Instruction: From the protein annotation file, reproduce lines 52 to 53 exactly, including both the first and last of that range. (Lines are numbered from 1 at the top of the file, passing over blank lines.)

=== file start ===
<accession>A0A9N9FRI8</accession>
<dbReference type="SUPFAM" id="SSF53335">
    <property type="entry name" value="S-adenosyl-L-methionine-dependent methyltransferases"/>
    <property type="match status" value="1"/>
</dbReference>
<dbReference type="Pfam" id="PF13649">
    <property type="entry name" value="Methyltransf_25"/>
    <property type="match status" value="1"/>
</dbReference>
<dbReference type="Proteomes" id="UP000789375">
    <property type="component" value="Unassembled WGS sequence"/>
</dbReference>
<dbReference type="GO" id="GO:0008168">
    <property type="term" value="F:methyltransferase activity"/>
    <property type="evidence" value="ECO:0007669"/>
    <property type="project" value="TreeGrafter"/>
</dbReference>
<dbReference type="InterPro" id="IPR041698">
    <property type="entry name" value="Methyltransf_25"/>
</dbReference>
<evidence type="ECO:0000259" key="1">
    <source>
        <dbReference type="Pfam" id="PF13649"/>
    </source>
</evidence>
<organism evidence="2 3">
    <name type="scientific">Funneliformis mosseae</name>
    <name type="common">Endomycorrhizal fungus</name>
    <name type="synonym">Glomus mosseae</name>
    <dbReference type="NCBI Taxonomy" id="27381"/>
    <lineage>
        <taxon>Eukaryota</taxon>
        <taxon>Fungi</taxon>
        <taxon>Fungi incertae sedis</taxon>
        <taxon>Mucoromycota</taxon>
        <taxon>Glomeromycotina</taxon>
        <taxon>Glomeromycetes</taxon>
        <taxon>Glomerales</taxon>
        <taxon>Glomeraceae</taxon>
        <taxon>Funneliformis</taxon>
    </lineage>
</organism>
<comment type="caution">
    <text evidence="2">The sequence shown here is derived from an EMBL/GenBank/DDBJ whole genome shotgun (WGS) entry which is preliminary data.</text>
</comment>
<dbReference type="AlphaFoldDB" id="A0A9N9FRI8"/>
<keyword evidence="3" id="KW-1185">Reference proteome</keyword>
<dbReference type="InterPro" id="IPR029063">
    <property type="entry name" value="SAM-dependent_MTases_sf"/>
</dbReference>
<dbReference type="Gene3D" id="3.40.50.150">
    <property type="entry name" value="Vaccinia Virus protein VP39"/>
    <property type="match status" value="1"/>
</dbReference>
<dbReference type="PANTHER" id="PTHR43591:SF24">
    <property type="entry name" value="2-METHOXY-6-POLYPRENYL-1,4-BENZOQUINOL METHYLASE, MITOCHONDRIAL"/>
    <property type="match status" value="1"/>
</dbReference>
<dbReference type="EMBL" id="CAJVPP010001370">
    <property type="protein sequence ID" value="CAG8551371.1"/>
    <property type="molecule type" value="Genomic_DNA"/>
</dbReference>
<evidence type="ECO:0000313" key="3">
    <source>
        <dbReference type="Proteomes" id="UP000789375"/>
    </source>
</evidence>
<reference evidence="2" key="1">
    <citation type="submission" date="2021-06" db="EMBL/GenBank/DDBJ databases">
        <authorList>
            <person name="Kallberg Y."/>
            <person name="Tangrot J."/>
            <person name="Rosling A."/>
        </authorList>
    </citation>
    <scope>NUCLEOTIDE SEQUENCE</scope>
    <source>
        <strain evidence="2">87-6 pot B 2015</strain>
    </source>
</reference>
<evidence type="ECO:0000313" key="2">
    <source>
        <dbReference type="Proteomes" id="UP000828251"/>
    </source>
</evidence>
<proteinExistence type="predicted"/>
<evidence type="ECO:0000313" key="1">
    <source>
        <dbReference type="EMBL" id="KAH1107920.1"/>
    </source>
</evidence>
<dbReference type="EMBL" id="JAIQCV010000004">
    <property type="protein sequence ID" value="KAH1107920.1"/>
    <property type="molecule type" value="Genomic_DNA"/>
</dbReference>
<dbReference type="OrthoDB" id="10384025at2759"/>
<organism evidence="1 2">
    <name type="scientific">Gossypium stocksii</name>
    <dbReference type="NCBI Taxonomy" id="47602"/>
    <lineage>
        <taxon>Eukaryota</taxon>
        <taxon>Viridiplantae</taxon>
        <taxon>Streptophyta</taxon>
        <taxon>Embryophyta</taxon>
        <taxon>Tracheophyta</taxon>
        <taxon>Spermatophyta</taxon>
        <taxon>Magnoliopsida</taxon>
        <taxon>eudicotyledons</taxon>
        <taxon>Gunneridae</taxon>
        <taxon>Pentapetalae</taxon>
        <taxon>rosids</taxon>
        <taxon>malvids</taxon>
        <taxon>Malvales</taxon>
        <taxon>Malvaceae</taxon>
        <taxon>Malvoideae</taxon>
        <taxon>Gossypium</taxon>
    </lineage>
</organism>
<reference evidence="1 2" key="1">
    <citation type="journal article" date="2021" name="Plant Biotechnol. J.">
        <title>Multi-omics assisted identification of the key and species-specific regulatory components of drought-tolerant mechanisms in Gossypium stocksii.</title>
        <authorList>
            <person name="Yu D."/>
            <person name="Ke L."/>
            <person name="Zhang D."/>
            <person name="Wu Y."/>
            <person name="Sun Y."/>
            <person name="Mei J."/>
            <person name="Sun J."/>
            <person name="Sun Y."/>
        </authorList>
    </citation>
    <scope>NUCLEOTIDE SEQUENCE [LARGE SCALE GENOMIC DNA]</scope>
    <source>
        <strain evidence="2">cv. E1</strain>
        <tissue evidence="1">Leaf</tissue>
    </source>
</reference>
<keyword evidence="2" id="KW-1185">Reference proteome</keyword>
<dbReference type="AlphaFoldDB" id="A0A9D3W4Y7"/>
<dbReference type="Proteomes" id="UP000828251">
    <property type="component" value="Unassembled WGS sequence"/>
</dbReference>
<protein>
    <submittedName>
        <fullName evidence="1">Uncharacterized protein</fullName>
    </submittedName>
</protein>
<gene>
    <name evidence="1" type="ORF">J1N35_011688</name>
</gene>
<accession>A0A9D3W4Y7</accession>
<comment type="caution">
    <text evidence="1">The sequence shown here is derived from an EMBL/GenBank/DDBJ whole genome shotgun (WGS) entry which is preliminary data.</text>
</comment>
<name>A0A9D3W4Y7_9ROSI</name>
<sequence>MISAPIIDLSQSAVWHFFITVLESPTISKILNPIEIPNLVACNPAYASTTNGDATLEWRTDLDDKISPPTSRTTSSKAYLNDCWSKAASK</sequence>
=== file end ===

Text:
    <property type="entry name" value="Vaccinia Virus protein VP39"/>
    <property type="match status" value="1"/>